Neighborhood Description Strengths Weaknesses


Altstadt is the historic city center of Salzburg, famous for its charming medieval architecture and cultural landmarks like Mozart's birthplace.

Rich cultural heritage, bustling with tourists, close to major attractions.

Can be crowded and touristy, limited modern amenities.


Nonntal is a picturesque neighborhood located at the foot of the Hohensalzburg Fortress, known for its green spaces and serene atmosphere.

Beautiful natural surroundings, peaceful environment, proximity to the fortress.

May have limited shopping and entertainment options, hilly terrain.


Leopoldskron is an upscale residential area with a stunning lakeside setting and the iconic Leopoldskron Palace.

Scenic views, prestigious locality, close to the Salzburg Lake.

Real estate can be expensive, fewer public transport connections.


Maxglan is a vibrant district with a mix of residential and commercial spaces, offering a lively atmosphere and diverse amenities.

Good shopping and dining options, well-connected by public transport.

Can be noisy, limited green spaces.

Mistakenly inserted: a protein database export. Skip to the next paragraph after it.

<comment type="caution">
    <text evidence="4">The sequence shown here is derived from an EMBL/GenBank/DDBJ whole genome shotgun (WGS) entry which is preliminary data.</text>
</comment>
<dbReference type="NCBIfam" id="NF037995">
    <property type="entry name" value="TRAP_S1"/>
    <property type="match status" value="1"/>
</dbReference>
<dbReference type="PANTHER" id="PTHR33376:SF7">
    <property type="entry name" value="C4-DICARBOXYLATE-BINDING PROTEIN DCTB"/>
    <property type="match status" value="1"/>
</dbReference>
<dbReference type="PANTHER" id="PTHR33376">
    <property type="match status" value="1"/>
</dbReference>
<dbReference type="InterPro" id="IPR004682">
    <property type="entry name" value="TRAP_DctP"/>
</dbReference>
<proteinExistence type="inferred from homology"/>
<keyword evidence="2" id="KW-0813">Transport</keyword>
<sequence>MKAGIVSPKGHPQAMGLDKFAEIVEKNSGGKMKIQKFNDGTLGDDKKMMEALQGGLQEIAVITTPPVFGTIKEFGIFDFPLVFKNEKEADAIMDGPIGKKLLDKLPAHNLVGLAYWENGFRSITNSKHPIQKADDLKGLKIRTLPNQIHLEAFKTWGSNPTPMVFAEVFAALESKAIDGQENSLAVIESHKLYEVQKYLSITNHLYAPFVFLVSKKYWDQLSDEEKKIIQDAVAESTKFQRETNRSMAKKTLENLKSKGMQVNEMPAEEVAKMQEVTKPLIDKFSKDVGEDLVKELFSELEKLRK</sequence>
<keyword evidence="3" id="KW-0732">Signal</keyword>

Aigen is an affluent area known for its elegant villas, beautiful gardens, and proximity to the Gaisberg mountain.

Exclusive residential area, green and tranquil surroundings, great mountain views.

Higher cost of living, limited commercial facilities.


Gneis is a family-friendly neighborhood with a mix of apartments and houses, offering a community feel and easy access to nature.

Quiet and safe, good schools and parks, ideal for families.

Less variety in entertainment, some areas may be distant from the city center.


Morzg is a residential area characterized by its open spaces, gardens, and recreational facilities like the Leopoldskron public swimming pool.

Relaxed atmosphere, leisure opportunities, easy access to the highway.

Relatively few shopping options, limited public transport connections.


Elisabeth-Vorstadt is a lively and multicultural neighborhood with a diverse range of shops, restaurants, and entertainment venues.

Rich cultural diversity, vibrant nightlife, good public transport links.

Can be crowded, parking challenges, noise in some areas.